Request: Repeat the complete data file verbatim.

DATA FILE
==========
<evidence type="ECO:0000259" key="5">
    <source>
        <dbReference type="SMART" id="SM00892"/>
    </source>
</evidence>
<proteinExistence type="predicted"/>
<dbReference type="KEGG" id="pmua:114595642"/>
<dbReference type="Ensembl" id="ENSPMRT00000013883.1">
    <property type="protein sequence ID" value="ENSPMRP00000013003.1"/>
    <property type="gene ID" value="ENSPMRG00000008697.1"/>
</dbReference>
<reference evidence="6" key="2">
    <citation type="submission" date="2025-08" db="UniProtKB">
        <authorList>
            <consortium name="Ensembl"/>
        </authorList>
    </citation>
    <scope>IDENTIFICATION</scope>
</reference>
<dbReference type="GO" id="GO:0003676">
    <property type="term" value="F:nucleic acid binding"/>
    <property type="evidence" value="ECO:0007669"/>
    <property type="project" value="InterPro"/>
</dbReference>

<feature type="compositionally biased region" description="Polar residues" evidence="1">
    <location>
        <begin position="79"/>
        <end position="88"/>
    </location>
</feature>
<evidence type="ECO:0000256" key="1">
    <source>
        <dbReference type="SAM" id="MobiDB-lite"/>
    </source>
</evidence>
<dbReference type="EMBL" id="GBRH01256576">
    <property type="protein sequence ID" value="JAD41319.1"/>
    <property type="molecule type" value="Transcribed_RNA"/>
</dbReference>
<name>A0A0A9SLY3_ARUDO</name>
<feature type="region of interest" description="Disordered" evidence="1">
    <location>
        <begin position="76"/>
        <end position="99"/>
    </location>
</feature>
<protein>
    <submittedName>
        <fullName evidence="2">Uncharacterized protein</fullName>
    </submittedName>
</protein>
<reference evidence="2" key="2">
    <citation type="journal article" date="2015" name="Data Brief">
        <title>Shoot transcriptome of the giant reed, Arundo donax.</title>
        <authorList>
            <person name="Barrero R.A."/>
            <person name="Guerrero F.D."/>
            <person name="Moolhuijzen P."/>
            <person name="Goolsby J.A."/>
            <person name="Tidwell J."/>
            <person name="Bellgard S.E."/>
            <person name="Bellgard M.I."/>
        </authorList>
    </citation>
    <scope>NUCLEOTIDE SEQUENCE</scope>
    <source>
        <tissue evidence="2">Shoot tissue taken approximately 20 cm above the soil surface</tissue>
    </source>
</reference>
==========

<evidence type="ECO:0000259" key="5">
    <source>
        <dbReference type="SMART" id="SM00892"/>
    </source>
</evidence>
<proteinExistence type="predicted"/>
<dbReference type="KEGG" id="pmua:114595642"/>
<dbReference type="Ensembl" id="ENSPMRT00000013883.1">
    <property type="protein sequence ID" value="ENSPMRP00000013003.1"/>
    <property type="gene ID" value="ENSPMRG00000008697.1"/>
</dbReference>
<reference evidence="6" key="2">
    <citation type="submission" date="2025-08" db="UniProtKB">
        <authorList>
            <consortium name="Ensembl"/>
        </authorList>
    </citation>
    <scope>IDENTIFICATION</scope>
</reference>
<dbReference type="GO" id="GO:0003676">
    <property type="term" value="F:nucleic acid binding"/>
    <property type="evidence" value="ECO:0007669"/>
    <property type="project" value="InterPro"/>
</dbReference>

<feature type="compositionally biased region" description="Polar residues" evidence="1">
    <location>
        <begin position="79"/>
        <end position="88"/>
    </location>
</feature>
<evidence type="ECO:0000256" key="1">
    <source>
        <dbReference type="SAM" id="MobiDB-lite"/>
    </source>
</evidence>
<dbReference type="EMBL" id="GBRH01256576">
    <property type="protein sequence ID" value="JAD41319.1"/>
    <property type="molecule type" value="Transcribed_RNA"/>
</dbReference>
<name>A0A0A9SLY3_ARUDO</name>
<feature type="region of interest" description="Disordered" evidence="1">
    <location>
        <begin position="76"/>
        <end position="99"/>
    </location>
</feature>
<protein>
    <submittedName>
        <fullName evidence="2">Uncharacterized protein</fullName>
    </submittedName>
</protein>
<reference evidence="2" key="2">
    <citation type="journal article" date="2015" name="Data Brief">
        <title>Shoot transcriptome of the giant reed, Arundo donax.</title>
        <authorList>
            <person name="Barrero R.A."/>
            <person name="Guerrero F.D."/>
            <person name="Moolhuijzen P."/>
            <person name="Goolsby J.A."/>
            <person name="Tidwell J."/>
            <person name="Bellgard S.E."/>
            <person name="Bellgard M.I."/>
        </authorList>
    </citation>
    <scope>NUCLEOTIDE SEQUENCE</scope>
    <source>
        <tissue evidence="2">Shoot tissue taken approximately 20 cm above the soil surface</tissue>
    </source>
</reference>